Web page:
July 30 2014 Latest news:
By MARK SHIELDS
Monday, July 2, 2012
A teenage film fan who won a youth award for his role in a vampire-themed cinematic epic wants to encourage other creative young people to follow in his footsteps.
Matthew Neave, 18, won the Cultural Achiever prize at last year’s Bernard Matthews Youth Awards as the driving force behind a two-and-a-half-year school film project.
Students from North Walsham High School teamed up with partner schools in Germany and Romania to film V+ on location in Wallachia, birthplace of Vlad the Impaler.
Now the 2012 edition of the awards, in association with the Eastern Daily Press is looking for more inspirational young people aged 11 to 18 who deserve recognition for the work they are doing.
The winner of each of the nine categories – listed right – will receive £1,000 and put themselves in contention for the overall winners of winners award.
Matthew last year won over the judging panel with his drive and passion for the project, to which he dedicated months of his time in filming, editing and post-production.
The self-confessed film buff said the prize had been a boost to his hopes of a future career in film and television production, and the £1,000 prize had enabled him to buy a new video camera.
“I’d definitely recommend other people to enter the awards.
“Just do it. You’re not going to lose anything by applying.
“Whatever your project is, if it’s worth your while doing it, then it’s worth entering the awards.”
V+ follows five English teachers on an exchange trip to Romania.
“Slowly, they get picked off one by one by a weird host, who is more or less Dracula,” said Matthew.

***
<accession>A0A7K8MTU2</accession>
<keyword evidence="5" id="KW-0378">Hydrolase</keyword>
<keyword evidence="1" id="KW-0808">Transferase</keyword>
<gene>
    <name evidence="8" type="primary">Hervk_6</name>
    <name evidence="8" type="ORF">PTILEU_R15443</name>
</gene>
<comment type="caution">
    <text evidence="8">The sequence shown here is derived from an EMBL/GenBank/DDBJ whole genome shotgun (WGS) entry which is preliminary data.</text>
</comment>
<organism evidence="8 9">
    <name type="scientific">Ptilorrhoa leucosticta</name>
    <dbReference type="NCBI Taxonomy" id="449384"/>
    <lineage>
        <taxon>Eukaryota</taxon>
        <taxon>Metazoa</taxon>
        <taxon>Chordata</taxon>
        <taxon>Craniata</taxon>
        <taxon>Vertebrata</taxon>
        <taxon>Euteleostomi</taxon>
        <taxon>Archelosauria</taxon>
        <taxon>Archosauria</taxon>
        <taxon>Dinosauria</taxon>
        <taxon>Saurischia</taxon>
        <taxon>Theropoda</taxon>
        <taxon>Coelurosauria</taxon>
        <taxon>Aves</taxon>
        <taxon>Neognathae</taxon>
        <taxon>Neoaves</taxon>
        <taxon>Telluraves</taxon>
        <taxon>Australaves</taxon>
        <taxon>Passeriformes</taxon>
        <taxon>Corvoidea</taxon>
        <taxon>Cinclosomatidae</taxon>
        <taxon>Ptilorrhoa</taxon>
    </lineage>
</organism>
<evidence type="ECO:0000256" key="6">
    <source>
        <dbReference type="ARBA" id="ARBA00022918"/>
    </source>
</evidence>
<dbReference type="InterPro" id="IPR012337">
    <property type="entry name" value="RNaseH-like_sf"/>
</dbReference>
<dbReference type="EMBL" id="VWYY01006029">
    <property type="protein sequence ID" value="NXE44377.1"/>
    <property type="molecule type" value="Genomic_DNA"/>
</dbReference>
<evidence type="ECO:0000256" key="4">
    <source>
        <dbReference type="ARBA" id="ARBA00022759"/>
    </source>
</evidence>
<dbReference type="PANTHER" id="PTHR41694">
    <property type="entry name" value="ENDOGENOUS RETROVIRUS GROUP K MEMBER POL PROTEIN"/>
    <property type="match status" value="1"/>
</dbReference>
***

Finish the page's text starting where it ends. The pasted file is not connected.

“By the end, there is only one person left, but he is insane and no one believes him.”
The film was written and storyboarded by a teacher at North Walsham High School, but Matthew was given freedom once it came to filming.
“Once we got on set, the storyboard became just a basic guideline.
“It was brilliant because you can put your own take on it, and give it your own style.
“It makes you express yourself through someone else’s ideas.
“I’m a big fan of weird films like The Evil Dead and Donnie Darko, which use a lot of genre-specific angles, and it was really good to be able to try some of them out.”
V+ was shown at The Curve in Norwich as well as in Germany and Romania, and is available on DVD.
Since V+ came to an end, Matthew has been juggling his A-level work at Paston College with other short film projects.
“I spent the £1,000 prize money on a new camera, the kind that a lot of guerrilla filmmakers use, and have been using it for short films.”
He now hopes to go on to study film and television production at university.
Each of the Bernard Matthews Youth Awards 2011 winners will be featured in the EDP in the coming weeks.
For information on the awards, see www.bmyouthawards.com